• For sensitive positions (such as system administrator), many organizations schedule audits of the employees’ system activities while they are on vacation

9. Terminations:

• Voluntary and involuntary terminations of employees from the organization are danger points for sensitive information systems. Security controls put into place around terminations attempt to reduce the risk the terminated employee will do damage to the organization

• Employees terminated involuntarily may sabotage systems or attempt to disrupt operations. Even employees who terminate employment voluntarily may attempt to take organizational intellectual property or other assets

• Many organizations require terminated employees be escorted from the property to reduce the risk that they would leave with organizational property. Care must be taken when invoking termination control processes not to overdo things and turn what may be an amenable employee into a resentful employee

• Related to termination employee security controls are job action controls. Job actions are punishments or consequences of an employee violating organizational policy (that is, acceptable use policy). One such action is unpaid time off. Another job action is demotion or reassignment of responsibilities. When job actions take place, the employees’ system permissions should be reviewed and adjusted as needed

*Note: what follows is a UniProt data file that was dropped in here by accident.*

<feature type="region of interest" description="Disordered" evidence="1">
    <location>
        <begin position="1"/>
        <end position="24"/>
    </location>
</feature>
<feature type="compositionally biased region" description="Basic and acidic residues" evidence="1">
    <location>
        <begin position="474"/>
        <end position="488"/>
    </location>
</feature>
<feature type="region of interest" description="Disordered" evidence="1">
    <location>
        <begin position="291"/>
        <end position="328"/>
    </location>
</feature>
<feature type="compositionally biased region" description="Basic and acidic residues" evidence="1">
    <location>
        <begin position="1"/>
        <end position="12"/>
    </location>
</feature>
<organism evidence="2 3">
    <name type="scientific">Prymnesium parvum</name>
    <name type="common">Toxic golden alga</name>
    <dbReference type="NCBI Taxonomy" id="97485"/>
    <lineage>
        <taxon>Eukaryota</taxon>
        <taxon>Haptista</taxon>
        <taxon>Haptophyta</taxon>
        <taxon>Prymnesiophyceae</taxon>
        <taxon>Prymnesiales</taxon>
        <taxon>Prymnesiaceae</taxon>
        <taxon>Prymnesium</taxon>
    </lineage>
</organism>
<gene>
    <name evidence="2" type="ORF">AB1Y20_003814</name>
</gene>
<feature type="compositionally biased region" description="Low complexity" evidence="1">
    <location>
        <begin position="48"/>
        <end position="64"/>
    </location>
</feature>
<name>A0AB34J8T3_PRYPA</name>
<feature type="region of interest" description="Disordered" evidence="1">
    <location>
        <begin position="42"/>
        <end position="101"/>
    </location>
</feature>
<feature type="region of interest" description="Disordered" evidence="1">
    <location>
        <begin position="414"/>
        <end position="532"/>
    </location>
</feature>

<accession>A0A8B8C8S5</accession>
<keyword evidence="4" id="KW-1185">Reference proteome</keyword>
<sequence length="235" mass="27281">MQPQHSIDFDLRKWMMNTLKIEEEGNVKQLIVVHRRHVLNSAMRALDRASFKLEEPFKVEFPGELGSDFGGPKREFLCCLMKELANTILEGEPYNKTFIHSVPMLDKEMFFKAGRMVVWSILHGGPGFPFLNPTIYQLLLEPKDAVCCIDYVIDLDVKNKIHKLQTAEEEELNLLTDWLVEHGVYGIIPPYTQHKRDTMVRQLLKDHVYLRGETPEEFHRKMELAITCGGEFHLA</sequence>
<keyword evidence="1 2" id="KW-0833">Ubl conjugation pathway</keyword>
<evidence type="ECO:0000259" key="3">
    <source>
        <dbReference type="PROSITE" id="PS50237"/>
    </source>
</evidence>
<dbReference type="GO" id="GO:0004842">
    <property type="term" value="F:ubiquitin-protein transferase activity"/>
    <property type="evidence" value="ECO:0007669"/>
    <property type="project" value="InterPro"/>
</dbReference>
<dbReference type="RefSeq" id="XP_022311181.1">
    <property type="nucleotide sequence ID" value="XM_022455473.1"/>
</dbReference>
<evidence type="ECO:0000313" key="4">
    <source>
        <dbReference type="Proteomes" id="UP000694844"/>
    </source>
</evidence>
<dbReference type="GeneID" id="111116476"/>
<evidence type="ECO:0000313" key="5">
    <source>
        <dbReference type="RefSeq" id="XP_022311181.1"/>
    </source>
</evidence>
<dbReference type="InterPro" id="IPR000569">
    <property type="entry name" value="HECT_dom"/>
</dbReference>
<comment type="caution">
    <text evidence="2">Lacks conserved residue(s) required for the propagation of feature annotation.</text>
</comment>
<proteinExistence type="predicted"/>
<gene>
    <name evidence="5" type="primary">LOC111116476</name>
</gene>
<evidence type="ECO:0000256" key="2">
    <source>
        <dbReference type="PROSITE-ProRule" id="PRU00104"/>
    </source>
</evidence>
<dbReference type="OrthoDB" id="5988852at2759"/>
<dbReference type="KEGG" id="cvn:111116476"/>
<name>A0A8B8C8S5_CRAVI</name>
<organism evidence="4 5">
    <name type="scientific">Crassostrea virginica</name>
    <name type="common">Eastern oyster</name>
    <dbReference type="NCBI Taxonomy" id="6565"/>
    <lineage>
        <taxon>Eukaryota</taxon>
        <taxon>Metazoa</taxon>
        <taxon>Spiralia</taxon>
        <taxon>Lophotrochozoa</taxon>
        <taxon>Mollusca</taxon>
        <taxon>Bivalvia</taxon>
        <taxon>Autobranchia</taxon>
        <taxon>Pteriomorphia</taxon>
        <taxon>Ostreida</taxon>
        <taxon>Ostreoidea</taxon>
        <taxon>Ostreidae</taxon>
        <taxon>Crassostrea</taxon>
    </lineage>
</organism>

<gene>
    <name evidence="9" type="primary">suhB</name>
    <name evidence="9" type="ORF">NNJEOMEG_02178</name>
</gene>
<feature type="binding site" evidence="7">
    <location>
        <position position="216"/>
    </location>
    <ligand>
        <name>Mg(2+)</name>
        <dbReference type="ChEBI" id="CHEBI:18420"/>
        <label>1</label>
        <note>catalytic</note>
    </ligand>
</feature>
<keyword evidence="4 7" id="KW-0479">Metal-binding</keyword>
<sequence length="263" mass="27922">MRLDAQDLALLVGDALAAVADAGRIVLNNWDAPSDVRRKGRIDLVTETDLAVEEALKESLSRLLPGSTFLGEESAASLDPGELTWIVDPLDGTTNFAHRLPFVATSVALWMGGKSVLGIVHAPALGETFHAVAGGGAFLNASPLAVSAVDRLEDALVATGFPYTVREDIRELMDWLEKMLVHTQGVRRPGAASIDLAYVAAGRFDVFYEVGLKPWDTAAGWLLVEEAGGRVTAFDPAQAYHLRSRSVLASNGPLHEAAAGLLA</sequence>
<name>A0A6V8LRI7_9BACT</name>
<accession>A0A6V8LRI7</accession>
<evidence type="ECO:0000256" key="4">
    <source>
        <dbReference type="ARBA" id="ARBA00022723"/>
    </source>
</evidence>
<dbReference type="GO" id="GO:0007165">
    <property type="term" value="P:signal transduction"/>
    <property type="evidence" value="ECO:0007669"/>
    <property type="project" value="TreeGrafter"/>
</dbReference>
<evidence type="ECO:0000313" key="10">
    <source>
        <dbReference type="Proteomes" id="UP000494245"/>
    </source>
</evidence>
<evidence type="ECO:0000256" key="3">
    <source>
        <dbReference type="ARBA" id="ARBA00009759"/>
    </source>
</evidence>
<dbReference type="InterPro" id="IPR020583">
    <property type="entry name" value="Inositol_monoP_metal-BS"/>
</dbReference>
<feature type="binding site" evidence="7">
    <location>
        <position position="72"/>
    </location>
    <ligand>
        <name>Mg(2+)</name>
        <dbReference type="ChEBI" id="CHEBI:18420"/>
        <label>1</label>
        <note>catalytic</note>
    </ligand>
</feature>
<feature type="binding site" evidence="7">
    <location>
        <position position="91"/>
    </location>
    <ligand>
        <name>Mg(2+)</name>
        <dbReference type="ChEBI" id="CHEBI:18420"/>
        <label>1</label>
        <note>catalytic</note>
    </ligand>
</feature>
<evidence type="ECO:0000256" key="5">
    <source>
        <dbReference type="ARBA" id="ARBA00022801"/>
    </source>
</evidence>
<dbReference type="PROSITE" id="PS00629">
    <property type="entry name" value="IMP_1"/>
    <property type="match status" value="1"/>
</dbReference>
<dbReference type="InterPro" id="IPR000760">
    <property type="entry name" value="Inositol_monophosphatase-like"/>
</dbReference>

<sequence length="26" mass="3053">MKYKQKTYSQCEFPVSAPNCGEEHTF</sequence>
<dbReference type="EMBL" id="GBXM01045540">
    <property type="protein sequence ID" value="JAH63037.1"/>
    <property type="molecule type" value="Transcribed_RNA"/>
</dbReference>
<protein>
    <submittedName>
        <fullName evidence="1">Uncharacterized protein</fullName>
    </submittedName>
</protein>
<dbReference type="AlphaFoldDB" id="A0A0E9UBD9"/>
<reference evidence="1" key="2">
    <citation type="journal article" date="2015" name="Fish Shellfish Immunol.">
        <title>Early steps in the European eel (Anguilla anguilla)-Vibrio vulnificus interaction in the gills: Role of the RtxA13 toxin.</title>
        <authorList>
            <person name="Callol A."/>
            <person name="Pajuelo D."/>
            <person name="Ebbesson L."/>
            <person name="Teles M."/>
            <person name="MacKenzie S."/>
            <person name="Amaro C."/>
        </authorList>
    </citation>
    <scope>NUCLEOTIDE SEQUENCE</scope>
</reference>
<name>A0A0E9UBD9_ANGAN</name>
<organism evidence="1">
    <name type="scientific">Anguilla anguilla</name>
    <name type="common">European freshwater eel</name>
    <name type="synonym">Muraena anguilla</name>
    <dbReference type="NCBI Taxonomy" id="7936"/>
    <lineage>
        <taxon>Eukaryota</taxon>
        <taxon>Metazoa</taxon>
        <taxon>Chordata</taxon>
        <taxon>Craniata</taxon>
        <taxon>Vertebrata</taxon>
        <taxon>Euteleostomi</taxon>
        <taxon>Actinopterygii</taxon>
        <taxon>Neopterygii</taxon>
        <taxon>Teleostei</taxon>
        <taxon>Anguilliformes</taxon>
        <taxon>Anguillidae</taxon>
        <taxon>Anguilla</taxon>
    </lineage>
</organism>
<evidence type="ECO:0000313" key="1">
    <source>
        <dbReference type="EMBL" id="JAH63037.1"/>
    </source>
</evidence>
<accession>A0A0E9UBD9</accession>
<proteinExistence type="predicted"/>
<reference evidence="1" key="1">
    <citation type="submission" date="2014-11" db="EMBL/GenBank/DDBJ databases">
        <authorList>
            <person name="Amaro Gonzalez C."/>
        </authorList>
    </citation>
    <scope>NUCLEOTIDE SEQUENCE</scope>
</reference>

10. Monitoring and Audit

• Monitoring and Audit security controls are used to verify that the employee is complying with security policy and procedures. The goal of monitoring and audit security controls is to make the employees accountable for their activities. Note that in most cases, the employees must be informed that their business activities are subject to monitoring

• The knowledge that monitoring is taking place is a deterrent to unauthorized activity in itself. Monitoring is generally the activity of looking for violations of security controls

• The term audit is sometimes used in the same context as monitoring, but audit is different. Audit is the activity to ensure that security controls are properly implemented and applied

• An audit would determine that all employees have received security awareness training and have signed appropriate NDA and employment agreements.